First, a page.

Tuesday, November 6, 2007

Al-Bara’ Ibn Malik Al-Ansari

 Al-Bara’ Ibn Malik Al-Ansari 

In the name of Allāh, Most Gracious, Most Merciful.
All the praise and thanks is due to Allāh. Peace and blessings be upon His Messenger.

 Al-Bara’ Ibn Malik Al-Ansari was the brother of Anas Ibn Malik, the personal aide of the Prophet SAW. His hair looked disheveled and his whole appearance was unkempt. He was thin and wiry with so little flesh on his bones that it was painful to look at him. Yet in single-handed combat he defeated and killed many opponents and in the thick of battle he was an outstanding fighter against the mushrikin.

He was so courageous and very daring that Umar Ibn Al-Khattab once wrote to his governors throughout the Islamic state that they should not appoint him to lead any army out of fear that he would have them all killed by his daring exploits. Al-Bara Ibn Malik's heroism began after the death of the noble Prophet SAW when many Arabian tribes became apostate, took to leave Islam in large numbers, just as they had entered it in large numbers. Within a short space of time only the people of Makkah, Madinah and Taif and scattered communities, whose commitment to Islam was unwavering, remained within the religion.

Abu Bakar As-Siddiq, the successor to the Prophet SAW, stood firm against this destructive movement. From the strength of the Muhajirin and Ansar, he mobilized eleven armies each under a separate commander and dispatched them to various parts of the Arabian Peninsula. Their purpose was to ensure the apostates return to the path of the Islam and to confront the leaders of the rebellion.

The strongest group of apostates and the greatest in number were the Banu Hanifah among whom Musailamah the Imposter, claiming that he was a prophet. Musailamah managed to mobilize forty thousand of the best fighters among his people. Most of these however followed him for the sake of asabiyyah or tribal loyalty and not because they believed in him. One of them in fact said, "I testify that Musailamah is an imposter and that Muhammad is true but the imposter of Rabi'ah (Musailamah) is dearer to us than the true man of Mudar (Muhammad).”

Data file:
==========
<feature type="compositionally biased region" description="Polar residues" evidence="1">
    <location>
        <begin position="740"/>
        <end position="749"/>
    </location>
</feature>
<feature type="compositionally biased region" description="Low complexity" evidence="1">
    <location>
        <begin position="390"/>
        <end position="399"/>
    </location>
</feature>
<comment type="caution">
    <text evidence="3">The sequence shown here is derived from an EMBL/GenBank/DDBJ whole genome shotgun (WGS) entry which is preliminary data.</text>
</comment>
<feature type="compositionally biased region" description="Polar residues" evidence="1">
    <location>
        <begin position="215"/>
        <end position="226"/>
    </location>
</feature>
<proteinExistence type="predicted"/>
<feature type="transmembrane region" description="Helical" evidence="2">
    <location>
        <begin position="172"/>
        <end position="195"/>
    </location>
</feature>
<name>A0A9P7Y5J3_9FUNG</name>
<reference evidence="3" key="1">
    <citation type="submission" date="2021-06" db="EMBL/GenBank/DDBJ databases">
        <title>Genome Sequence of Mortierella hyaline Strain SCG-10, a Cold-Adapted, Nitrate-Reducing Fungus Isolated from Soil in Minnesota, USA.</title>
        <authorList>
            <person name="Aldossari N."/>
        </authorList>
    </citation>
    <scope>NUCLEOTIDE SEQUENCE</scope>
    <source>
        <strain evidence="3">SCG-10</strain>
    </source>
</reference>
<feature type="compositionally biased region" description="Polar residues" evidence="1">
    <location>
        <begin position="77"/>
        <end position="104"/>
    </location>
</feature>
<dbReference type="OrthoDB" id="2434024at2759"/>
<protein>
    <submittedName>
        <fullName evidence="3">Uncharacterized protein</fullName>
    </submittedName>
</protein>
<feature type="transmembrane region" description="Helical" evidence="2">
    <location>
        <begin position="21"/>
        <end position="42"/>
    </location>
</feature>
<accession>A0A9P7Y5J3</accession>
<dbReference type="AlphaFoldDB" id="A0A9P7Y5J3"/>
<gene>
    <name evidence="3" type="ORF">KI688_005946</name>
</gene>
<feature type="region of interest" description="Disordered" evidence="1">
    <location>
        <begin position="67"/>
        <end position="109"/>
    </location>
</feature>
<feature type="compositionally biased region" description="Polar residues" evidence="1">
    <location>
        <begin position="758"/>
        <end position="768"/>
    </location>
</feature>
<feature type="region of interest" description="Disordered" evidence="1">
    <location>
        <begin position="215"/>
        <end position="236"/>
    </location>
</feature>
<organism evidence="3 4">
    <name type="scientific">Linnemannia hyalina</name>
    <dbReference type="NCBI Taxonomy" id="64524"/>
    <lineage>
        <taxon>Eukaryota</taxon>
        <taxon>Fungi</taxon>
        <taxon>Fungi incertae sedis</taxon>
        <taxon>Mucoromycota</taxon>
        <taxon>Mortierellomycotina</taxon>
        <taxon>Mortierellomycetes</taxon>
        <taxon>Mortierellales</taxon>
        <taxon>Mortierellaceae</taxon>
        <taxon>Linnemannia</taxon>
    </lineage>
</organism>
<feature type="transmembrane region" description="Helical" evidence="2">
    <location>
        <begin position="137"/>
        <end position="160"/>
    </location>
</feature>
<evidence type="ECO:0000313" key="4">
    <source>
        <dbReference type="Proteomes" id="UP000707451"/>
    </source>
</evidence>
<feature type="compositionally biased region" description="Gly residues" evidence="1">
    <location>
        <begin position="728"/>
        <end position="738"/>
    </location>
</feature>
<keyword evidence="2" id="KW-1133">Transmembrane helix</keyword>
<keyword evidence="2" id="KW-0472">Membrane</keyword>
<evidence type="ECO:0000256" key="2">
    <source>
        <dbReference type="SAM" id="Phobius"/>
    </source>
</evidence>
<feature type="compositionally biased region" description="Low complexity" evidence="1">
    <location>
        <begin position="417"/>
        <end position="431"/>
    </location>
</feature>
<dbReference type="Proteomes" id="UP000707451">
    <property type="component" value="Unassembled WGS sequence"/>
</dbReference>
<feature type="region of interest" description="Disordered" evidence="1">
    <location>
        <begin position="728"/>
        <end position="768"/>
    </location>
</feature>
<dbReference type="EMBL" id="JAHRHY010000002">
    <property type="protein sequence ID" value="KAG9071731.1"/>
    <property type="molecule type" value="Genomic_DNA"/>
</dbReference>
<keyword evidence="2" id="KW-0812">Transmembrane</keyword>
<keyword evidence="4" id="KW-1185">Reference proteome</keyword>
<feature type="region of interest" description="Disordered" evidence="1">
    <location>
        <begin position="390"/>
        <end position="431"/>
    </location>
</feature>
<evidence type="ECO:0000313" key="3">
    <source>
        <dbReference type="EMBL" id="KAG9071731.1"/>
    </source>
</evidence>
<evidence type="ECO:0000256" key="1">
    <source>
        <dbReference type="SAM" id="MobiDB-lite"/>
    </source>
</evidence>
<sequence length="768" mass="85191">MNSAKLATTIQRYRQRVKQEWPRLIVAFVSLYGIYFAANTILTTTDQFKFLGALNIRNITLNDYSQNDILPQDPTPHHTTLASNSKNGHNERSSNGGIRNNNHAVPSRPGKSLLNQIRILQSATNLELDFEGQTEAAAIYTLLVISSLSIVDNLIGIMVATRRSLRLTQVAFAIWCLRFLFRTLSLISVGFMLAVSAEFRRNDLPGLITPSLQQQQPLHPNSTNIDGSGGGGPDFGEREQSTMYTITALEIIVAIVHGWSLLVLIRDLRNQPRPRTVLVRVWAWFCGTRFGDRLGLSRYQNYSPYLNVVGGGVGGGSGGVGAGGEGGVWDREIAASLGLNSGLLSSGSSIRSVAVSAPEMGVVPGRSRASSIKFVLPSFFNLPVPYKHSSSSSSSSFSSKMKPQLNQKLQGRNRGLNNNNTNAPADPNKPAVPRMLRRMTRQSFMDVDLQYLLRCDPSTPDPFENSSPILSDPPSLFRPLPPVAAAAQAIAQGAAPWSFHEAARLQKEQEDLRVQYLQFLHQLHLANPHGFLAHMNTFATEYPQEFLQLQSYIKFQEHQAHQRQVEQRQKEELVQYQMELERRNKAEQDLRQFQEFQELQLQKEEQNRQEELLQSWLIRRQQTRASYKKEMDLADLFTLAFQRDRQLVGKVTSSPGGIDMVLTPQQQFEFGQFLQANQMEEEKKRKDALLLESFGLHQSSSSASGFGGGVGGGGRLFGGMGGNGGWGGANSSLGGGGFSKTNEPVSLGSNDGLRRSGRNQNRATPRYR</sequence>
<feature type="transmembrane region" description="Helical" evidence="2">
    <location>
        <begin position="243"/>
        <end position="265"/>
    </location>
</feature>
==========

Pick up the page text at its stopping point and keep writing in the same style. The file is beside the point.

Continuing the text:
Musailamah routed the first army sent against him under the leadership of Ikrimah ibn Abi Jahal. Abu Bakar dispatched another army against Musailamah led by Khalid ibn al-Walid. This army included the cream of the Sahabah from both the Ansar and the Muhajirin. In the front ranks of this army were Bara’ Ibn Malik Al-Ansari and a group of the most valiant Muslims. The two armies met in the territory of the Banu Hanifah at Yamamah in Najad. Before long, the scale of battle tilted in favour of Musailamah and his men.

The Muslim armies began to retreat from their positions. Musailamah’s forces even stormed the tent of Khalid ibn Walid and drove him from his position. They would have killed his wife if one of them had not granted her protection. At that point, the Muslims realized in what a perilous situation they were. They were also conscious of the fact that if they were annihilated by Musailamah, Islam would not be at peace in the Arabian Peninsula. Khalid mustered his forces once more and began reorganizing them. He separated the Muhajirin and the Ansar and kept men from different tribes apart. Each was put under the leadership of one of its own members so that the losses of each group in the battle might be known.

The battle raged and there was much destruction and death. The Muslims had not experienced anything like that in all the wars they had fought before. Musailamah's men remained firm amidst the tumult, as firm as immovable mountains although many of them had fallen. The Muslims displayed tremendous feats of heroism. Thabit ibn Qais, The Standard Bearer of the Ansar, dug a pit and planted himself in it and fought until he was killed. The pit he dug turned out to be his grave.